# Video: Drawing a Lewis Structure for Carbon Dioxide (CO₂)

Which of the following is the correct Lewis structure for CO₂? [A] Choice A [B] Choice B [C] Choice C [D] Choice D [E] Choice E

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### Video Transcript

Which of the following is the correct Lewis structure for CO2?

The first step to draw a Lewis structure is to determine the number of valence electrons our compound has. We can determine the number of electrons each atom has by its position in the periodic table. Carbon has four valence electrons, and oxygen has six valence electrons. And we have two of them in CO2. This gives us a total of 16 valence electrons.

Our next step is to place our atoms and connect them with single bonds. We should put the atom that needs the most electrons to complete its octet in the center. This will generally be the one with the least number of valence electrons. In this case, it’s carbon. Each single bond contains two electrons, one from carbon and one from oxygen. Since we’ve drawn two single bonds in, we’ve already added four electrons to our structure. So there’s 12 electrons that still need to be placed.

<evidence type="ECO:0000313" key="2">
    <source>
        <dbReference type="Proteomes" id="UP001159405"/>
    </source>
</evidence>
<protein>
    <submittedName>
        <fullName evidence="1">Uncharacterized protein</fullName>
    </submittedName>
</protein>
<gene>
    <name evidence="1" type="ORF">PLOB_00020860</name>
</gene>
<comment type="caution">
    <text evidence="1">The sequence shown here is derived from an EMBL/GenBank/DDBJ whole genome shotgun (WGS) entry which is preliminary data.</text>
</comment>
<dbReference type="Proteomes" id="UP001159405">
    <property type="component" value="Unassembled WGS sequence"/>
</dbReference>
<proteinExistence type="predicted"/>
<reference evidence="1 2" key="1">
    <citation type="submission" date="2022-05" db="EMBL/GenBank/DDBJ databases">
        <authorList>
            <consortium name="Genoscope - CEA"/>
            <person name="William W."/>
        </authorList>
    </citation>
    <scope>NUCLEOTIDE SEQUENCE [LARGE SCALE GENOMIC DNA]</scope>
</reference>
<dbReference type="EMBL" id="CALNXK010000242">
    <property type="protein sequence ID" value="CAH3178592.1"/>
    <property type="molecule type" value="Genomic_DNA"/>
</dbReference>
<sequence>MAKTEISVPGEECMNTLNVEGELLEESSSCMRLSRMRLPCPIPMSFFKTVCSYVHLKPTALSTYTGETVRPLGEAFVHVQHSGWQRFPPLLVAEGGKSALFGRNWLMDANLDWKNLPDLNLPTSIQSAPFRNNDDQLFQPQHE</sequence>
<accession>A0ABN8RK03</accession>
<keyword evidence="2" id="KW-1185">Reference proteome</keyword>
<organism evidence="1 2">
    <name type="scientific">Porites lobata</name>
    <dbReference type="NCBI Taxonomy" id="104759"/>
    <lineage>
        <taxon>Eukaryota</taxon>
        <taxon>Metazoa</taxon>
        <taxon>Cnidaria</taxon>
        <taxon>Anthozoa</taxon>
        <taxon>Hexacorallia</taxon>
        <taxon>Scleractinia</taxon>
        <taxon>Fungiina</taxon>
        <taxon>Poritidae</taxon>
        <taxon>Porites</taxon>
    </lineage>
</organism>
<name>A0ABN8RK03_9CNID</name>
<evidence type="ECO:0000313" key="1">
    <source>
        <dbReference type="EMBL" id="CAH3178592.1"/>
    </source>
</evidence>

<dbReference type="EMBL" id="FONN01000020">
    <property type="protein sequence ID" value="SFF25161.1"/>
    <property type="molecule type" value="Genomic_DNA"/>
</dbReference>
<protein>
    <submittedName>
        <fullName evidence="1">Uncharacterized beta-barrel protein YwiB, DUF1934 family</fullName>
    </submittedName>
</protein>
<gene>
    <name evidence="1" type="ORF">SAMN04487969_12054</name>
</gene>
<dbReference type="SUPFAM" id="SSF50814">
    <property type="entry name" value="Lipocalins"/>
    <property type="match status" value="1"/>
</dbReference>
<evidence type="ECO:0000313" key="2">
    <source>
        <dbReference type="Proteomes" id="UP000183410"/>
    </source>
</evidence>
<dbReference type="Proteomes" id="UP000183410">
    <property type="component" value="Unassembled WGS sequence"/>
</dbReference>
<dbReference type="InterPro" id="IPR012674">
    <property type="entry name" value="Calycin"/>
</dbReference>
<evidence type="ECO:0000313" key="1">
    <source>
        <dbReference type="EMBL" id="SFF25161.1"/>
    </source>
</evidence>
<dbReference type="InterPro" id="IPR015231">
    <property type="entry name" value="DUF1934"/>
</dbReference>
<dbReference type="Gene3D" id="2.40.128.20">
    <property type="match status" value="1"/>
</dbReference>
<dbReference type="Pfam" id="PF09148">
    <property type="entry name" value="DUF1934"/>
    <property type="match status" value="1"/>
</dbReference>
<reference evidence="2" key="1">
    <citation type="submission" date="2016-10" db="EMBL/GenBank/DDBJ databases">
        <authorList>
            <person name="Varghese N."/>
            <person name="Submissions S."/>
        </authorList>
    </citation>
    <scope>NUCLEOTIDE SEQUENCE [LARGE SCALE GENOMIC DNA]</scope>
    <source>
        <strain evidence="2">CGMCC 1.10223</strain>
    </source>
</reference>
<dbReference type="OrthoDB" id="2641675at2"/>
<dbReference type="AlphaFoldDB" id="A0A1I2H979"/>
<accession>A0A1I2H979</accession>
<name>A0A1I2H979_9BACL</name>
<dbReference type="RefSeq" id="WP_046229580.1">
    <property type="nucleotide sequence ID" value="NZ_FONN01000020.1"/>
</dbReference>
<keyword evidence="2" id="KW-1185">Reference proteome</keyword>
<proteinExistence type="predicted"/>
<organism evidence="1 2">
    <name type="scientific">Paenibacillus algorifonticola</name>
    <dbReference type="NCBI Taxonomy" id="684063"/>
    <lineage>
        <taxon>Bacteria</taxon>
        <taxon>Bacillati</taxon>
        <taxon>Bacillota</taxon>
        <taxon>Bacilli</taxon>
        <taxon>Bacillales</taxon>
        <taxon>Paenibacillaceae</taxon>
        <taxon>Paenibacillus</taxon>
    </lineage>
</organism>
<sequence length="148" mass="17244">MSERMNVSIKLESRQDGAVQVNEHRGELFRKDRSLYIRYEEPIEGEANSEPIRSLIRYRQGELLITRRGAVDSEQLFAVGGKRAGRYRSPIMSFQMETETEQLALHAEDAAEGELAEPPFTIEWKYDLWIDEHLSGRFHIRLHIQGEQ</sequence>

Our next step is to distribute the remaining electrons so that each atom has a full octet, which is eight electrons. And we’re gonna start with the atoms on the outside of the structure with the terminal atoms. If we distribute our remaining 12 electrons, we get this structure before we run out of electrons to distribute. But carbon still doesn’t have a full octet. If this happens, we can form multiple bonds by using the lone pairs from the terminal atoms. So we can get rid of one of the lone pairs on oxygen and form a double bond between one of the oxygens and the carbon.

Now that we formed a double bond between one of the carbons and the oxygen, carbon still does not have a full octet. So let’s form a double bond between the other oxygen and the carbon. Now, each atom in our structure has a full octet. So this is the correct Lewis structure for CO2. This matches answer choice (B), which is the correct Lewis structure for CO2.